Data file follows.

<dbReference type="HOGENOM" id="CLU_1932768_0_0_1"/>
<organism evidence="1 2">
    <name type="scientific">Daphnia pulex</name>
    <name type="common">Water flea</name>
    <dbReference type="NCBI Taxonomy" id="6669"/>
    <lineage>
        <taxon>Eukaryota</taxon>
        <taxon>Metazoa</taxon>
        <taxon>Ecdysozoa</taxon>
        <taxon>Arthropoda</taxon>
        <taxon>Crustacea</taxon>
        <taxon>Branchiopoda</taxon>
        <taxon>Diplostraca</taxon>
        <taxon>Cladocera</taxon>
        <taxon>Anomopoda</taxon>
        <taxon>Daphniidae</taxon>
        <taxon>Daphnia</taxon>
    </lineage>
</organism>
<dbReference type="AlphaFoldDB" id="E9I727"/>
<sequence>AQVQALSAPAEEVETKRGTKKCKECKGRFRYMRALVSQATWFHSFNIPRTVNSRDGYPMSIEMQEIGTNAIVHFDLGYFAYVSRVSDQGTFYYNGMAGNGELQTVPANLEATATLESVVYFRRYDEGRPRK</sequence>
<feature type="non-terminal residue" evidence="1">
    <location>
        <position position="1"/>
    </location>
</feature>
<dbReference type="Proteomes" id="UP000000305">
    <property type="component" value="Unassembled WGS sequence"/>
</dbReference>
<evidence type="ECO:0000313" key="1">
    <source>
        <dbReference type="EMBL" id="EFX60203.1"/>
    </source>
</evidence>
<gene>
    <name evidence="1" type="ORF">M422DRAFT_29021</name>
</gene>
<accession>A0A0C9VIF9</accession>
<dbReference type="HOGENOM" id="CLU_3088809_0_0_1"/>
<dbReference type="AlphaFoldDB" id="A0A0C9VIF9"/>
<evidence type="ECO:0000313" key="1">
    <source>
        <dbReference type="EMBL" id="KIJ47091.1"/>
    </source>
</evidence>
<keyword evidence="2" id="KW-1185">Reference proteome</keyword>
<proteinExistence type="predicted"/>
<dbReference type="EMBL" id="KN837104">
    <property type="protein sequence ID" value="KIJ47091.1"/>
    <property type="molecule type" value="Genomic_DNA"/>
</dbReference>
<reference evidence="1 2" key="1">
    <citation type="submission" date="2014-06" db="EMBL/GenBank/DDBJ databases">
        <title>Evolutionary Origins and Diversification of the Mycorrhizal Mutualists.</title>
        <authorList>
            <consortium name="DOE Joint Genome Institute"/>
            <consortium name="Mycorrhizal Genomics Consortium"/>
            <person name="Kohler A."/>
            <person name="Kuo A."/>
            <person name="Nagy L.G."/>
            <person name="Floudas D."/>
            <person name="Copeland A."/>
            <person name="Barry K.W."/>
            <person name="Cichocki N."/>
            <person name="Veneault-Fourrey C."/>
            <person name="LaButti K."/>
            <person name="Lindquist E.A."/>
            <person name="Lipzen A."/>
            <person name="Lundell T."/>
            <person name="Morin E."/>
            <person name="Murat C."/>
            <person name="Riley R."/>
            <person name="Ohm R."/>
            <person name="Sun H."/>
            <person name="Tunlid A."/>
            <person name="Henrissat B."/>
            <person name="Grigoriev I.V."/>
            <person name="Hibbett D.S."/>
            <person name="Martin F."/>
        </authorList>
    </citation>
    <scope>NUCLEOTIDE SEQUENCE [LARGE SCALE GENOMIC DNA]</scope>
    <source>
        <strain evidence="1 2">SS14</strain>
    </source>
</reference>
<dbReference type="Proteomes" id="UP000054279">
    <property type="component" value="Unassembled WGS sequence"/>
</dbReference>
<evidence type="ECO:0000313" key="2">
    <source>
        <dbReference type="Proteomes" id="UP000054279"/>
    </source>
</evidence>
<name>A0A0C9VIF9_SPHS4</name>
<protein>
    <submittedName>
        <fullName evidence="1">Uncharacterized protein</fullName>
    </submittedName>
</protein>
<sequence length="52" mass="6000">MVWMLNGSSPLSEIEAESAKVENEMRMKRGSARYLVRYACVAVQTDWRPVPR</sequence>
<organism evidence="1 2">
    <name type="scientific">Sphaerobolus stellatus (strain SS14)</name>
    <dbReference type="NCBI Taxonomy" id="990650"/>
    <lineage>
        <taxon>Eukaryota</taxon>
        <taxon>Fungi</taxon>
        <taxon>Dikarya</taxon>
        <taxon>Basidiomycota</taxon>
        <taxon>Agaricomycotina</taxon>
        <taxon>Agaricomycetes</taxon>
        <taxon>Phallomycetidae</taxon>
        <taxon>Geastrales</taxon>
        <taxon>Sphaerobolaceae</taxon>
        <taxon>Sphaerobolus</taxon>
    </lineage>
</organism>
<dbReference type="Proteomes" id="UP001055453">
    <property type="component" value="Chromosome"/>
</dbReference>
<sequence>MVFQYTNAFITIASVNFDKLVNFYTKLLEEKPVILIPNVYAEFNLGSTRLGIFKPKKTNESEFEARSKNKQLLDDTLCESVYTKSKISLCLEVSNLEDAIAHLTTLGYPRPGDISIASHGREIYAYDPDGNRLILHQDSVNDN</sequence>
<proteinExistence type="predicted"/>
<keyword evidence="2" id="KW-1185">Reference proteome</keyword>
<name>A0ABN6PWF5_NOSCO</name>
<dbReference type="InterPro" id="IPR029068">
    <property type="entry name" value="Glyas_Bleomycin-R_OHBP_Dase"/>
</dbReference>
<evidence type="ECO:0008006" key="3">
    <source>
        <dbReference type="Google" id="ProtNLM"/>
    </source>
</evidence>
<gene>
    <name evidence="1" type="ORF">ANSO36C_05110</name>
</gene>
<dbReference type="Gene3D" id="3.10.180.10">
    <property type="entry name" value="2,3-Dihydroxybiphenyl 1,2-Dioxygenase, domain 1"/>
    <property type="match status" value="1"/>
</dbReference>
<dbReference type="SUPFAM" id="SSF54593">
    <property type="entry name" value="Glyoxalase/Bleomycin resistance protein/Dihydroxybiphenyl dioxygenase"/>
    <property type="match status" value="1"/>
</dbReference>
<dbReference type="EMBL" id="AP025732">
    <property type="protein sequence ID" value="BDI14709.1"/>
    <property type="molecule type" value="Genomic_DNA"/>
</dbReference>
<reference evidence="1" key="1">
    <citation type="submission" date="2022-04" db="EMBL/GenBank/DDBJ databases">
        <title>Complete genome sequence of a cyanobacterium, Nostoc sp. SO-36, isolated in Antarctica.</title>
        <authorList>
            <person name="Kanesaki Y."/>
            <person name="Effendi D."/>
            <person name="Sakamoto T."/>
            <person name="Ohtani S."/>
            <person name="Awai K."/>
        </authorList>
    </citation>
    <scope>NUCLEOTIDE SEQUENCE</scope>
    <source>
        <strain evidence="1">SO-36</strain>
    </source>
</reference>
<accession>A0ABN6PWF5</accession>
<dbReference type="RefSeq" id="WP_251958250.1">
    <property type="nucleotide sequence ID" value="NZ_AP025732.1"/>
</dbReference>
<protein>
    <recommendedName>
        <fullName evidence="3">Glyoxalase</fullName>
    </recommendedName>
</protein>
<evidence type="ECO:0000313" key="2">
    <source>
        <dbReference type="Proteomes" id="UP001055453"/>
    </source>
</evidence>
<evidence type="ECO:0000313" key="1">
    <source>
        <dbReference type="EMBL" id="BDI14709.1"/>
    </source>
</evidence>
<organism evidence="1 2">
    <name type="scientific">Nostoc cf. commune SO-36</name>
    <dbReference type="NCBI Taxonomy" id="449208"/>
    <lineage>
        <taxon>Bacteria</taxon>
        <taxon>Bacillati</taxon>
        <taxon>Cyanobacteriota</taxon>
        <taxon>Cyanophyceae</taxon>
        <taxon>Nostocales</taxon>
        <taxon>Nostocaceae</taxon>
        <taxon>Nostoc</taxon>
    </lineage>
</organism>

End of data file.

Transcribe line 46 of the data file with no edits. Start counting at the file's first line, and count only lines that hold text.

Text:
<keyword evidence="2" id="KW-1185">Reference proteome</keyword>